Cable and satellite providers may also charge a separate rental fee instead of a one-time fee for the DVR usage. This cost can range anywhere from $10 per month to $30 per month. Annually, these costs add up, so you’ll want to make sure you’re actually getting your money’s worth out of your DVR.
If you didn’t use a DVR, is there another way to enjoy a show after it has aired? For cord-cutters, you could entertain purchasing an Apple TV or an Amazon Fire TV and ditching the cable altogether. There are the initial costs of these devices - about $170 for an Apple TV or under $50 for an Amazon Fire Stick, then you’d be paying for a streaming platform that would allow you to watch the same channels you had with cable:
Hulu: with ads is $5.99 per month, $11.99 without ads
Netflix basic: $8.99 per month or $15.99 for HD and multiple users/screens
Disney+: $6.99 per month ($5.83 with a $69.99 annual fee)
Amazon Prime Video: $8.99 per month or with a $119 annual Prime membership
HBO Max: $14.99 per month
ESPN $5.99 per month
Often times with these services, there’s no need for a DVR device because the shows are kept in the streaming library to be watched at your convenience. Many of these services will have “live” options like Hulu’s live service which is about $55-$60, that also offer DVR options within its platform without the user needing a separate set-top DVR device.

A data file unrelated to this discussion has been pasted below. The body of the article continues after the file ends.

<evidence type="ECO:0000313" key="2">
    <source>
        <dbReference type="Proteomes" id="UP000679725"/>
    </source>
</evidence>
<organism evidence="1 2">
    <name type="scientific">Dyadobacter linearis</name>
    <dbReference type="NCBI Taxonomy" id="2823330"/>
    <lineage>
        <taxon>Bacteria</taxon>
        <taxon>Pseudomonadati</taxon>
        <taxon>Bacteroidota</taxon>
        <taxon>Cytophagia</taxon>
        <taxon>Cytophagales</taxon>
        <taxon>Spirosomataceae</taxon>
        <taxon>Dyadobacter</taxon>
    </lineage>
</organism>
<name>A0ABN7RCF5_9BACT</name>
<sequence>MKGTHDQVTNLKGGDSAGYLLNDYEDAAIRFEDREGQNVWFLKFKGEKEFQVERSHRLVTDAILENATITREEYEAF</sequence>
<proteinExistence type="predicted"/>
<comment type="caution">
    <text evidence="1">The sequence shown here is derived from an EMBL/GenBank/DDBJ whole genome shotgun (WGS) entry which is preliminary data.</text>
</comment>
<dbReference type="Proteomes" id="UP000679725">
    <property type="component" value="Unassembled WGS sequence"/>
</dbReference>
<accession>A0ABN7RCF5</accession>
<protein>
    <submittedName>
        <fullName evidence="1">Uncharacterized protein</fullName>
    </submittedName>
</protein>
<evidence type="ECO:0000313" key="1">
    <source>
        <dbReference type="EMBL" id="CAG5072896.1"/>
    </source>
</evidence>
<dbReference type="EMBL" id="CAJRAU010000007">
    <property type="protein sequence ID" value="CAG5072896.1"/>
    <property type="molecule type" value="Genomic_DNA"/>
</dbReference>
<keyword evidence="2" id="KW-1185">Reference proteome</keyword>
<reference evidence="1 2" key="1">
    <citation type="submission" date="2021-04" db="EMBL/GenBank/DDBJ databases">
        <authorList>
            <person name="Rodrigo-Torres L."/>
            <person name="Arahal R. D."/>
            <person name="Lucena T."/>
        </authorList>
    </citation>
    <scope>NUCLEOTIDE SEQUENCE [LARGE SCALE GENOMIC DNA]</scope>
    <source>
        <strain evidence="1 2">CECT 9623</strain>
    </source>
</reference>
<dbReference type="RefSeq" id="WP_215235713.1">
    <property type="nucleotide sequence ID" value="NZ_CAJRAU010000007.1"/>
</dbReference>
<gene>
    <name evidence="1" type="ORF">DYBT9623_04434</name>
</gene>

Should You Get a DVR?
It all boils down to personal preference. Just because everyone else seems to be getting on the streaming train, doesn’t mean you have to cut the cord with cable if you don’t want to. If you’re comfortable with your cable package and would be able to swing the extra costs of a DVR, then there’s no reason why you shouldn’t be able to enjoy this extra add-on.
If you aren’t sure as to whether or not a DVR would add to your TV experience, then ask yourself these questions:
Does your family watch a lot of TV?
Do their favorite programs differ or conflict with one another?
Would a DVR be within your budget?
Is a DVR available from your cable provider?
A DVR makes sense for someone who frequently watches TV and has the need to record the shows they’re missing, a family with members preferring different genres. Also, someone with a busy schedule who can afford the DVR and wants to watch specific shows at a later date might want to consider a DVR.
For the majority of people, the biggest obstacle concerning DVRs are their costs. If you can swing the additional fees per month or the upfront costs you’d be charged for a separate set-top DVR, then it just becomes a matter of whether you’ll utilize the recording feature as often as you should to make it worthwhile. If the costs are going to eat away at your budget, then your DVR should be the first to go.
In most cases, the easiest and most cost-effective way to get a DVR is directly through your cable provider. You can lease the device through them, and the costs are lumped into your monthly cable bill, that way you don’t have to worry about multiple bills or providers. You’ll also have the benefit of the DVR being integrated and compatible with your cable TV package.
The bottom line with DVRs is that they’re only good if you actually use them. If you find that you’re scheduling shows to be recorded and you’ve completely forgotten about them, then it’s time to reconsider the DVR and its extra costs. Don’t get a cable DVR if you’re going to record one or two shows because what you’re being charged for the feature won’t make sense for this minimal use.